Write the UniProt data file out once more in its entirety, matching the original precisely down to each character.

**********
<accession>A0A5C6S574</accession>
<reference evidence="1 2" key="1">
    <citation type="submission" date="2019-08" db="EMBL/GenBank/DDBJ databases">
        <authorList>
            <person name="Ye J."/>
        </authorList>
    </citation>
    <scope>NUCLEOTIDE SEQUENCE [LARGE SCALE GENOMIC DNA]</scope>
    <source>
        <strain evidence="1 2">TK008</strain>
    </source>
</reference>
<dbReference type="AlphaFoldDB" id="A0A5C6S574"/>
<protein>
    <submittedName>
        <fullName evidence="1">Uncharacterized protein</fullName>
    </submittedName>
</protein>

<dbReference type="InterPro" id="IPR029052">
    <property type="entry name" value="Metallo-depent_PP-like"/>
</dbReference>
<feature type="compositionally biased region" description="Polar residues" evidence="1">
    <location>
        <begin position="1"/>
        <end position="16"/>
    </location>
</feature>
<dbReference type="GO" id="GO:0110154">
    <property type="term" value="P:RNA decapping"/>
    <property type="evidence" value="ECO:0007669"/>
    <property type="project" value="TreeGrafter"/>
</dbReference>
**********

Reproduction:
<accession>A0A5C6S574</accession>
<reference evidence="1 2" key="1">
    <citation type="submission" date="2019-08" db="EMBL/GenBank/DDBJ databases">
        <authorList>
            <person name="Ye J."/>
        </authorList>
    </citation>
    <scope>NUCLEOTIDE SEQUENCE [LARGE SCALE GENOMIC DNA]</scope>
    <source>
        <strain evidence="1 2">TK008</strain>
    </source>
</reference>
<dbReference type="AlphaFoldDB" id="A0A5C6S574"/>
<protein>
    <submittedName>
        <fullName evidence="1">Uncharacterized protein</fullName>
    </submittedName>
</protein>

<dbReference type="InterPro" id="IPR029052">
    <property type="entry name" value="Metallo-depent_PP-like"/>
</dbReference>
<feature type="compositionally biased region" description="Polar residues" evidence="1">
    <location>
        <begin position="1"/>
        <end position="16"/>
    </location>
</feature>
<dbReference type="GO" id="GO:0110154">
    <property type="term" value="P:RNA decapping"/>
    <property type="evidence" value="ECO:0007669"/>
    <property type="project" value="TreeGrafter"/>
</dbReference>